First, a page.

Often, we think of a vacation as a more extravagant form of escape from the daily routines of ordinary life. Life at home is frustrating, tedious, and perhaps even painful. TV, video games, and fantasy novels no longer suffice. It’s time to run away before we collapse under the burden.
Priest Richard Rene | 19 August 2010

Source: Saint Aidan Orthodox Church



Vacation—it’s a common yearly reality. We pack up the luggage, load up the vehicle, and journey to some distant place to spend several days to be rejuvenated for the coming months.

Often, we think of a vacation as a more extravagant form of escape from the daily routines of ordinary life. Life at home is frustrating, tedious, and perhaps even painful. TV, video games, and fantasy novels no longer suffice. It’s time to run away before we collapse under the burden.

I recognize this temptation in myself, but my experience of vacation this year, more than affording me an escape from my life, has taught me some important and ultimately, refreshing spiritual lessons.

Firstly, I have learned the elementary lesson that people don’t really change from place to place. Traveling to England has been a significant shift in many respects. The geography and culture are different. And though the language is fundamentally similar, British usage is different enough to be awkward.

And yet, despite this strangeness, people here struggle with the same fundamental realities as they do in Canada. They live with economic uncertainty. They pay bills. They save money. They visit their elderly parents, or baby-sit their grandchildren. They take their siblings out for a birthday supper.

This fact of life would seem obvious, but I tend to be slow on the uptake. For some reason, I have tended to assume that people in different places and cultures really are different people, among whom I can find some kind of reprieve from the “normal” human beings back home.

This vacation, however, has shown me that if you spend any length of time in a foreign place, you will soon discover that people there are just as irritating and lovable, complicated and straightforward as they were where you came from. To put it simply, there are no greener pastures, no real escapes from the challenges of being part of the human race.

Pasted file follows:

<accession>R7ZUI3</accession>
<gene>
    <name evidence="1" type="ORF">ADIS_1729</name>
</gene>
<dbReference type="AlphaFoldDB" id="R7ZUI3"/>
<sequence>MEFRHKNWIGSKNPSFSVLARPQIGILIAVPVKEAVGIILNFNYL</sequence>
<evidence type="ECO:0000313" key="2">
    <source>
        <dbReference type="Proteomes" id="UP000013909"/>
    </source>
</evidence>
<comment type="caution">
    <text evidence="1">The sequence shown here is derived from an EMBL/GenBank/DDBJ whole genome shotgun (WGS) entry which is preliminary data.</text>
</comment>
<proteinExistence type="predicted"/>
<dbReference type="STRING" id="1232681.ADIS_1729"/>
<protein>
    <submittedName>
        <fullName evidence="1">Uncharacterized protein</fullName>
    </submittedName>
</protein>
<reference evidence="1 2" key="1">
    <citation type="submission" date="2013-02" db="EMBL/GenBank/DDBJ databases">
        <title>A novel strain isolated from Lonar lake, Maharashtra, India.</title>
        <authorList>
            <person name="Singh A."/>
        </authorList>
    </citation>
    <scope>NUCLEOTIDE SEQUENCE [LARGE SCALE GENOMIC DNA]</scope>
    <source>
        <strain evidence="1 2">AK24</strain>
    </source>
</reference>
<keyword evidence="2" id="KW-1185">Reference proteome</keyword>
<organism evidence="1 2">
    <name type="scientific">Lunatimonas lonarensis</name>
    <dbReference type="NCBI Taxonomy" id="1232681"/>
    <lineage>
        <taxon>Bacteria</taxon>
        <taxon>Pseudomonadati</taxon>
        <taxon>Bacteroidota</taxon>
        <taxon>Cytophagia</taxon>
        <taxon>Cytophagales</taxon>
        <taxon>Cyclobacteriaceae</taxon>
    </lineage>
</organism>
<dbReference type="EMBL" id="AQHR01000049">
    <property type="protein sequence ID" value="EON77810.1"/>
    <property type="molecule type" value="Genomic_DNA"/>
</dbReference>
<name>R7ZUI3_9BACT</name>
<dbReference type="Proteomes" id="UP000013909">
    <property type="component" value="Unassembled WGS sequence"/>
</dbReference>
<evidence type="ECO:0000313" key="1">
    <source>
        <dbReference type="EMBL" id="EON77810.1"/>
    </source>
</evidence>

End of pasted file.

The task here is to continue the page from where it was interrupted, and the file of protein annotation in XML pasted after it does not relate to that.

Secondly, I have learned that wherever you go, you always bring yourself. If you were discontented and unhappy in Cranbrook, chances are you will be discontented and unhappy in England (or wherever). Your exotic activities may conceal the fact for a while, and if you have enough money, you may well maintain the illusion for the entire vacation. However, in the quieter moments, you will soon discover that the person who goes about their daily business at, say, the Salvation Army every week, is still yearning for the same deeper fulfillment, even if he is thousands of miles away, watching a performance of Macbeth on the lawn of Bodiam Castle.

In other words, vacation cannot be an escape from ourselves any more than it can be an escape from other people. Rather than using time away as a psychological anaesthetic for our personal pains, we might perhaps use it as a magnifying lens through which we can see our hearts more clearly.

In foreign environments, we are likely to be more uncertain, less sure of ourselves, and more likely to resort to behaviour that is closer to our true nature. This is not a bad thing, and it can really help us refocus on those aspects of our personality that may need a little more work during the rest of the year.

This brings me to my final lesson: there is no vacation from the spiritual life. If you are a churchgoer like me, you may be tempted to think of vacation as an opportunity to sleep in on Sunday morning. This may work for you, but I have found it costs more than it is worth. In a new and strange place, I need God’s Presence more than ever if I am not to lose my sense of lasting peace and security.

Home has a way of diminishing our need for God. Driving our own vehicle (on the right side of the road), sleeping in our own bed, performing our familiar routines and rituals, we can easily forget that His hands uphold our world. In a faraway land, however, where nothing is quite so dependable, we have the opportunity to discover again what the Apostle Peter learned when he stood on the stormy seas and beginning to sink, cried out, “Lord, save me!”

Far from being a time to set church and prayer aside, vacation is a way to refocus our spiritual lives and get a new grip on our relationship with God. As inconvenient or difficult as it may be to find a church to attend or pray in a strange context, the sacrifices we make in doing so will stretch and grow us in ways that are just not possible in the comforts of our home turf.

You may have heard of the Geographic Cure. I see it too frequently: a person moves to escape from whatever difficulties they may be facing in their current location. In some cases, a shift of geography can be helpful (for instance, when someone is fleeing an abusive relationship), but many other cases, the Geographic Cure is pure snake oil. In the end, people find that wherever they go, there they are and there is everyone else. Disillusion and despair soon follow.

If you are inclined to use your vacation this year as a temporary Geographic Cure, let me suggest that you instead use the time to revisit your life and revitalize it with a richer, deeper awareness of God, yourself, and others. The worst part of most vacations is coming home, but here is an alternative: coming home with joy, revitalized, refreshed, and ready for new adventures in the everyday.

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